Intel Labs director: There isn't just one future of mobility, but billions

The director of Intel Labs argues that the future of mobility will be defined not by devices -- but by how people already live their lives.


SAN FRANCISCO -- New data center architectures have been the big focus at IDF 2013, but Intel is closing things out with the spotlight on mobility.

But many of us might be looking at mobility with a very narrow perspective, based on Thursday morning's lecture by Dr. Genevieve Bell, director of interaction and experience research for Intel Labs.

Citing internal research, Bell said there are 6.3 mobile subscriptions on the planet. Considering there are roughly seven billion people worldwide, Bell acknowledged it would be easy to assume that the majority of the world's population has a mobile device, but she declared there are only 4.4 billion people with mobile subscriptions.

To handle those data demands right now, Bell said there are 1.9 million cell phone towers in the U.S. alone (with another million in China), moving five exabytes of data this year. Looking at Google and Apple's mobile app stores alone, she added that there are roughly 6.25 million apps downloaded each hour.

"This is about efficiencies and making our lives a little easier. Mobility isn't just about devices -- it's about the places we will visit," Bell asserted;

Mobility can also be considered to include "the technologies that carry us," Bell posited. With approximately 850 million cars on the road, Bell said we spend 5.5 billion hours sitting in cars in traffic in the U.S. alone each year.

Numbers are interesting, and they give us a framework, Bell sighed. But she continued that it is her job to figure out the more tangible human elements at play here.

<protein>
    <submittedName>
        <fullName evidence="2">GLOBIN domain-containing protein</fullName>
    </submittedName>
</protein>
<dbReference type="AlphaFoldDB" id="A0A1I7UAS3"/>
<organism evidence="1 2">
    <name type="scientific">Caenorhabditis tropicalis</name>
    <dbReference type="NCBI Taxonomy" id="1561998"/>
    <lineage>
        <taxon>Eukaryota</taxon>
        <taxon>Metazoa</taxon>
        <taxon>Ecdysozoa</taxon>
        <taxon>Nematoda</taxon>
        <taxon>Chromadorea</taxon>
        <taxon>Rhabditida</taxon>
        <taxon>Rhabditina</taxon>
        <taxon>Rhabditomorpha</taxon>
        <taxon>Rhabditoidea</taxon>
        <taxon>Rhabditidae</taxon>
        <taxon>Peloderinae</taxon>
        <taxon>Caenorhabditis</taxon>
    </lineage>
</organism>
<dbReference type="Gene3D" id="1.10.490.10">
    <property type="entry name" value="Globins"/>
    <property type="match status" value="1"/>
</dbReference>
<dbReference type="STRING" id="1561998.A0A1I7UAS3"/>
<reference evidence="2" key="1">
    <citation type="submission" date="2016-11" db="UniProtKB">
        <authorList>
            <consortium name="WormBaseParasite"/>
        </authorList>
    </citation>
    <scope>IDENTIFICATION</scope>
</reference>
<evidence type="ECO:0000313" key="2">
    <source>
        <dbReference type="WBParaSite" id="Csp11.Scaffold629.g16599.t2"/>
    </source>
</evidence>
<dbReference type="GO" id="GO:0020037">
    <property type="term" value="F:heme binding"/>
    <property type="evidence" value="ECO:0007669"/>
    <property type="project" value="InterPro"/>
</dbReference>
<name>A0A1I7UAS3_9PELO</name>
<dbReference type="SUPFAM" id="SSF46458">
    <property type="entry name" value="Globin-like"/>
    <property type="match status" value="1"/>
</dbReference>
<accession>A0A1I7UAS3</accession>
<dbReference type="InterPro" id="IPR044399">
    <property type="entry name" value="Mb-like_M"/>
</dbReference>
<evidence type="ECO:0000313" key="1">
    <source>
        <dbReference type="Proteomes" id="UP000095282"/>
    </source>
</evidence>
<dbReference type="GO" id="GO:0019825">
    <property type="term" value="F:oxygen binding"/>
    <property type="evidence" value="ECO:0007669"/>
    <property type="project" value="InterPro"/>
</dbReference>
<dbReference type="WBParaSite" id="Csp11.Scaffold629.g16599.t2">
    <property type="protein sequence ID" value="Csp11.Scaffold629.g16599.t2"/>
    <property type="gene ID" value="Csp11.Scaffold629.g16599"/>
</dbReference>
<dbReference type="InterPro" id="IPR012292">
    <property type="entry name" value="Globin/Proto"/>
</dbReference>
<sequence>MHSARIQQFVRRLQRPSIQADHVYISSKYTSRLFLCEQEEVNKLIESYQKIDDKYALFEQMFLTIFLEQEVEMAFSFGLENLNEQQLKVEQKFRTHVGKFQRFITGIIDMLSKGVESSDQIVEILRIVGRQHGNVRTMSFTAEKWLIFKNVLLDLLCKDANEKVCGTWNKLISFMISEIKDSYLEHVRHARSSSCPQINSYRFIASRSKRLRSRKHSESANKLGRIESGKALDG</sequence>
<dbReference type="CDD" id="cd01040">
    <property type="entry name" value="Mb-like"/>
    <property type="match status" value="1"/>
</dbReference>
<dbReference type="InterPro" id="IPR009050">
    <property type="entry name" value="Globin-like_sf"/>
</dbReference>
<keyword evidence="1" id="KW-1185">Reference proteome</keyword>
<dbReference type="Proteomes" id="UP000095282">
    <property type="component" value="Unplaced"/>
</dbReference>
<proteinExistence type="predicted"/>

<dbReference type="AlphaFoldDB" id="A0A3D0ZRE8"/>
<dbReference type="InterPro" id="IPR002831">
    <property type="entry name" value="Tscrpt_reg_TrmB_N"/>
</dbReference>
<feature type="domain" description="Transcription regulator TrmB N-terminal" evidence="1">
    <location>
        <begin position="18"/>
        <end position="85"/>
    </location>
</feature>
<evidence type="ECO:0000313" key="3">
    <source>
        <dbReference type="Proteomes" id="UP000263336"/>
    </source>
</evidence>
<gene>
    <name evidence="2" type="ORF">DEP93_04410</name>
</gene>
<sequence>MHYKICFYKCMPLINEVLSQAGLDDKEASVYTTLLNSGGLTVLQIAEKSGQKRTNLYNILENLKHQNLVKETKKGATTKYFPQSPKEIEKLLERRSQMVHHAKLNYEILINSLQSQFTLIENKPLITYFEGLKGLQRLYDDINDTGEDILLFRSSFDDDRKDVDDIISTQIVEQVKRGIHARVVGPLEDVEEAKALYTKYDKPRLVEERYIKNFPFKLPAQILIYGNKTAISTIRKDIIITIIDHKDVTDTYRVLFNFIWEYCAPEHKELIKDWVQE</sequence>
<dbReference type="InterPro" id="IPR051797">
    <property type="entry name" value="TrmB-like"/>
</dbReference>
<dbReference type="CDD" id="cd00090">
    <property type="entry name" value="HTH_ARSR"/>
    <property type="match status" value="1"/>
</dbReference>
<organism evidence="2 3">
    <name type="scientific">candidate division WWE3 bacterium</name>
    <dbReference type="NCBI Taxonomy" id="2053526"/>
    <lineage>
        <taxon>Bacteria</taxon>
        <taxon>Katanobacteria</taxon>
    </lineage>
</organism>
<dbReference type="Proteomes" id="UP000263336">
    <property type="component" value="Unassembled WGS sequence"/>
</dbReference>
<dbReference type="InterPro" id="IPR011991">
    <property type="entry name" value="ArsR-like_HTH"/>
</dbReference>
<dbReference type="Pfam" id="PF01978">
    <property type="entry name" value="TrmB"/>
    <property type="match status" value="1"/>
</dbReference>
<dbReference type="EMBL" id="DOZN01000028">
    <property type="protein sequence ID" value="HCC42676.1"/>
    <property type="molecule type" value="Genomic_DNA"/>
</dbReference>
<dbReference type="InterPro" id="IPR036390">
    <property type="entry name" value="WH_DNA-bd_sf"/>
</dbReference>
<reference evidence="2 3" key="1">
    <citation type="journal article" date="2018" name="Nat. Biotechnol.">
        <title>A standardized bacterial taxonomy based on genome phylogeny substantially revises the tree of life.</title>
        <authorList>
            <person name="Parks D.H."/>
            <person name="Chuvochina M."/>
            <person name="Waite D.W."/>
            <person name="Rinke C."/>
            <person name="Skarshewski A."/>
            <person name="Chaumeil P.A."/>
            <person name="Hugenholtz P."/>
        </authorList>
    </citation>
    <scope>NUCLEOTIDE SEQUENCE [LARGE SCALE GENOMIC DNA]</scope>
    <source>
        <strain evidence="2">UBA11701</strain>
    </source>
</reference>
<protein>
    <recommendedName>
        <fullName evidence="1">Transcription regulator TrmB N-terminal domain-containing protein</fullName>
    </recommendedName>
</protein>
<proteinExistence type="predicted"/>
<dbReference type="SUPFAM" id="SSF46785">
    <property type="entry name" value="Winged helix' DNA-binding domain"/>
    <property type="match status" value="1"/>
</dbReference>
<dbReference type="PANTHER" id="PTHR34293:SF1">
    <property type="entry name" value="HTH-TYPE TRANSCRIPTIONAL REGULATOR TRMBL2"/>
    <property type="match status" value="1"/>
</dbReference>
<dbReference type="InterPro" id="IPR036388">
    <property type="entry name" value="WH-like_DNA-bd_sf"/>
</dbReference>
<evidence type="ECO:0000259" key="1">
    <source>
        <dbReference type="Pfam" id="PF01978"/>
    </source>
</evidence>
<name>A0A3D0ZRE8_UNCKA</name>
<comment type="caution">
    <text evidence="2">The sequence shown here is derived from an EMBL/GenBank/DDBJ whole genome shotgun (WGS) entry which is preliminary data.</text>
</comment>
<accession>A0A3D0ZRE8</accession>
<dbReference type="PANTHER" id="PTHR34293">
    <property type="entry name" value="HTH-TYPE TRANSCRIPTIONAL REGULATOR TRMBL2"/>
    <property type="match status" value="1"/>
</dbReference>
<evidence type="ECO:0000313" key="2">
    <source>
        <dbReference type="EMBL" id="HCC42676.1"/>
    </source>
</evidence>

"How do we engage with the world, and what are the technologies we need?" Bell asked. "In our industry, we tend to focus just on the devices. That's the anchor point to a conversation about mobility."

Being an anthropologist working for Intel, Bell's logical argument was that we have to think about the compute infrastructure and the cloud immediately.

"We have a capacity here to imagine technology everywhere," Bell declared, outlining that while the global population rises (and becomes more connected), the costs, sizes, and power consumption rates of devices are dropping.

The end result is multiple versions of a connected world, or as Bell depicted, "seven billion futures" and counting.

Bell touched upon wearable technologies, or wearables, reminding the keynote audience at Moscone West that mobile devices aren't just about smartphones and tablets.

She offered the example of sensors woven into athletic clothing to monitor health stats while also keeping runners and bikers on the road visible to drivers, improving safety and perhaps preventing unforeseen injuries.

Another example, as described by Bell, of connected technology thinking outside of the box (or rather inside) is a smart kiosk in Japan on a train platform that recognizes the consumer and makes drink and treat recommendations based on shopping habits and pre-defined preferences.

"This is about efficiencies and making our lives a little easier. Mobility isn't just about devices -- it's about the places we will visit," Bell asserted.

Image via Intel